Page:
Proposal for a Definition of Lifelong Premature Ejaculation Based on Epidemiological Stopwatch Data

Authors

  • Marcel D. Waldinger MD, PhD,

    Corresponding author
    1. Department of Psychiatry and Neurosexology, Leyenburg HagaHospital, The Hague
    2. Department of Psychopharmacology, Utrecht Institute for Pharmaceutical Sciences and Rudolf Magnus Institute for Neurosciences, Utrecht University, Utrecht, the Netherlands
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  • Aeilko H. Zwinderman PhD,

    1. Department of Medical Statistics, Clinical Epidemiology and Biostatistics, Academic Medical Center, University of Amsterdam, Amsterdam, the Netherlands
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  • Berend Olivier PhD,

    1. Department of Psychopharmacology, Utrecht Institute for Pharmaceutical Sciences and Rudolf Magnus Institute for Neurosciences, Utrecht University, Utrecht, the Netherlands
    2. Department of Psychiatry, Yale University School of Medicine, New Haven, CT, USA
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  • Dave H. Schweitzer MD, PhD

    1. Department of Internal Medicine and Endocrinology, Hospital Reinier de Graaf Groep, Delft-Voorburg, the Netherlands
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Marcel D. Waldinger, MD, PhD, Department of Psychiatry and Neurosexology, Leyenburg HagaHospital, Leyweg 275, 2545 CH The Hague, the Netherlands. Tel: +31-70-3592086; Fax: +31-70-3594902; E-mail: md@waldinger.demon.nl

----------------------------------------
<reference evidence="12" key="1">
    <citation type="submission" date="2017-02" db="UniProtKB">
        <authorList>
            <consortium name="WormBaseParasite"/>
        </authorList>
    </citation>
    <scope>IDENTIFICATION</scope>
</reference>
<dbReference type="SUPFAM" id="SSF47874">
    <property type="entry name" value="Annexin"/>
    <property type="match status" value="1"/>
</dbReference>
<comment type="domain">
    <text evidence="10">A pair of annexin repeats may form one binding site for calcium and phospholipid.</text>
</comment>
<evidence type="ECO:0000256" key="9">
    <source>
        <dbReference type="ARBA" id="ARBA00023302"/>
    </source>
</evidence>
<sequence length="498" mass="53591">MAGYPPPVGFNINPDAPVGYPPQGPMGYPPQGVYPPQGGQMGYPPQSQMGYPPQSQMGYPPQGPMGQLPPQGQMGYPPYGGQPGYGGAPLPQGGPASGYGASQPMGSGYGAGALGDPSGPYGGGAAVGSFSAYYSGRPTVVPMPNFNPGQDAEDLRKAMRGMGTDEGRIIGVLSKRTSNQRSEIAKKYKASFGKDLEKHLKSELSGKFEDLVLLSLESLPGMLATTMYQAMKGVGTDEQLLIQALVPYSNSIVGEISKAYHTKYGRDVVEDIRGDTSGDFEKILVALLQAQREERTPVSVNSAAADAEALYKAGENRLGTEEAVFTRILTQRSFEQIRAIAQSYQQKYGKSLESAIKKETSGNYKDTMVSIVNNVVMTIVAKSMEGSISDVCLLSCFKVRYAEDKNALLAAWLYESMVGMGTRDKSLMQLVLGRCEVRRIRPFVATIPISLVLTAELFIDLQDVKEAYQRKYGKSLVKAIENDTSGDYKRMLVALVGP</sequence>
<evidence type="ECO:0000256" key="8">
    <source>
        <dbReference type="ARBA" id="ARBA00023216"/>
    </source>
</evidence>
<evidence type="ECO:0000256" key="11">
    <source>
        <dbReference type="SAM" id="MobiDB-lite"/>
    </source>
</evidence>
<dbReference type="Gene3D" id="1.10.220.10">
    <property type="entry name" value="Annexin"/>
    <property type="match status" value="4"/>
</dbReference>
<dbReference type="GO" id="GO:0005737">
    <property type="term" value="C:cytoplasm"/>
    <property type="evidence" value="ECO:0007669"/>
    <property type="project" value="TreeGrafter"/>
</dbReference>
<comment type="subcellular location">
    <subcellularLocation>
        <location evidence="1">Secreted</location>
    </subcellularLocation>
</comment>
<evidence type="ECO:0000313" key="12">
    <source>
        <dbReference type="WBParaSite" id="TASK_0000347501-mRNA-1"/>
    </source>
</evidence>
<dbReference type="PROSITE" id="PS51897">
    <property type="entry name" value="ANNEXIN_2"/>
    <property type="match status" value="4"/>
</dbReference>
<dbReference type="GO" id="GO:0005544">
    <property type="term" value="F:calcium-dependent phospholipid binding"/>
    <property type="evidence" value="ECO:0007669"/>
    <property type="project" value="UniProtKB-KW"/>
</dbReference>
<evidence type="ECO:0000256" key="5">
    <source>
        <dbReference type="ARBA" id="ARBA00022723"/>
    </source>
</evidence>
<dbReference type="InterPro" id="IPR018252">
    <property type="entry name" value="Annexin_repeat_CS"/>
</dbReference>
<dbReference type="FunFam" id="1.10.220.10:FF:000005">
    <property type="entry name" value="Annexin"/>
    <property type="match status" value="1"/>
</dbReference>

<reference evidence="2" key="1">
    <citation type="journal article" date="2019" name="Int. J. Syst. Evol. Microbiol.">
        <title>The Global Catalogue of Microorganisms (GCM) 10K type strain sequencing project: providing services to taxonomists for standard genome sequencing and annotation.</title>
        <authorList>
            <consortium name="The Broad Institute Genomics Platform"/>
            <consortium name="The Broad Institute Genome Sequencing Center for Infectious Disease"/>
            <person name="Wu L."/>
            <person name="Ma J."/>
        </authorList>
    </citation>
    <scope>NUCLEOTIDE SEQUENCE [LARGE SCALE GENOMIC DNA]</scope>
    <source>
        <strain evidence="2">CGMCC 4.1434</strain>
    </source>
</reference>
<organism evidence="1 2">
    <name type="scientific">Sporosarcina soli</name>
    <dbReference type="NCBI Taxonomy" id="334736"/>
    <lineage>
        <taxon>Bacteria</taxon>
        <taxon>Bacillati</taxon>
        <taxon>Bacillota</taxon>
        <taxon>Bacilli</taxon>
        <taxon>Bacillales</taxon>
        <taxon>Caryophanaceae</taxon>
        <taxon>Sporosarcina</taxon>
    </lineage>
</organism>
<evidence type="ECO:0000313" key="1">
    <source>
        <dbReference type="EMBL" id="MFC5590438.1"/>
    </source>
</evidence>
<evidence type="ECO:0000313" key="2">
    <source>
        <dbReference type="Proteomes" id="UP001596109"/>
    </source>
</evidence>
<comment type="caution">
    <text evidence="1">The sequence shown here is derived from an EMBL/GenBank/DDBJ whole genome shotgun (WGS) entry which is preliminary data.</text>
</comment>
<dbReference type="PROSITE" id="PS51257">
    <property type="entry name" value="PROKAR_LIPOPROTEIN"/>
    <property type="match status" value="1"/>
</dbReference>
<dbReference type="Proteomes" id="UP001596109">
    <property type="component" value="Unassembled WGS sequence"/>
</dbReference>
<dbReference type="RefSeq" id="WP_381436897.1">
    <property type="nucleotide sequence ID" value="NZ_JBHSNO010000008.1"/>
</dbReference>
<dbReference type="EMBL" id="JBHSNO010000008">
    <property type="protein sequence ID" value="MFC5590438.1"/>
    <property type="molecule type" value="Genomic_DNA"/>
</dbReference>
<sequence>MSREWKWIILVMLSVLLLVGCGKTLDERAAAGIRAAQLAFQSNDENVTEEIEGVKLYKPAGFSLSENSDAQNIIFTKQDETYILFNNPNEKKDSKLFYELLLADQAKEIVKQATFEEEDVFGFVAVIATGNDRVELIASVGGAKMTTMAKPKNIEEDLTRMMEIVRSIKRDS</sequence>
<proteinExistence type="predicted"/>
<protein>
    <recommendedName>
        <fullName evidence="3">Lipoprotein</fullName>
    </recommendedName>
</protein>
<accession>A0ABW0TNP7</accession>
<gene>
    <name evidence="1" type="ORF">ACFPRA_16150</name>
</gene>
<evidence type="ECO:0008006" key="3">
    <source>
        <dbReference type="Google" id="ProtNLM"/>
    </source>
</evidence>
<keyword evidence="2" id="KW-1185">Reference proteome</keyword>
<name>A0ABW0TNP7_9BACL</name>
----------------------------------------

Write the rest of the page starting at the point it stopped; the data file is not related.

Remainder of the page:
ABSTRACT

Introduction.  Consensus on a definition of premature ejaculation has not yet been reached because of debates based on subjective authority opinions and nonstandardized assessment methods to measure ejaculation time and ejaculation control.

Aim.  To provide a definition for lifelong premature ejaculation that is based on epidemiological evidence including the neurobiological and psychological approach.

Methods.  We used the 0.5 and 2.5 percentiles as accepted standards of disease definition in a skewed distribution. We applied these percentiles in a stopwatch-determined intravaginal ejaculation latency time (IELT) distribution of 491 nonselected men from five different countries. The practical consequences of 0.5% and 2.5% cutoff points for disease definition were taken into consideration by reviewing current knowledge of feelings of control and satisfaction in relation to ejaculatory performance of the general male population.

Main Outcome Measures.  Literature arguments to be used in a proposed consensus on a definition of premature ejaculation.

Results.  The stopwatch-determined IELT distribution is positively skewed. The 0.5 percentile equates to an IELT of 0.9 minute and the 2.5 percentile an IELT of 1.3 minutes. However, there are no available data in the literature on feelings of control or satisfaction in relation to ejaculatory latency time in the general male population. Random male cohort studies are needed to end all speculation on this subject. Exact stopwatch time assessment of IELT in a multinational study led us to propose that all men with an IELT of less than 1 minute (belonging to the 0.5 percentile) have “definite” premature ejaculation, while men with IELTs between 1 and 1.5 minutes (between 0.5 and 2.5 percentile) have “probable” premature ejaculation. Severity of premature ejaculation (nonsymptomatic, mild, moderate, severe) should be defined in terms of associated psychological problems.

Conclusion.  We define lifelong premature ejaculation as a neurobiological dysfunction with an unacceptable increase of risk to develop sexual and psychological problems anywhere in a lifetime. By defining premature ejaculation from an authority-defined disorder into a dysfunction based on epidemiological evidence it is possible to establish consensus based on epidemiological evidence. Additional epidemiological stopwatch studies are needed for a final decision of IELT values at both percentile cutoff points.

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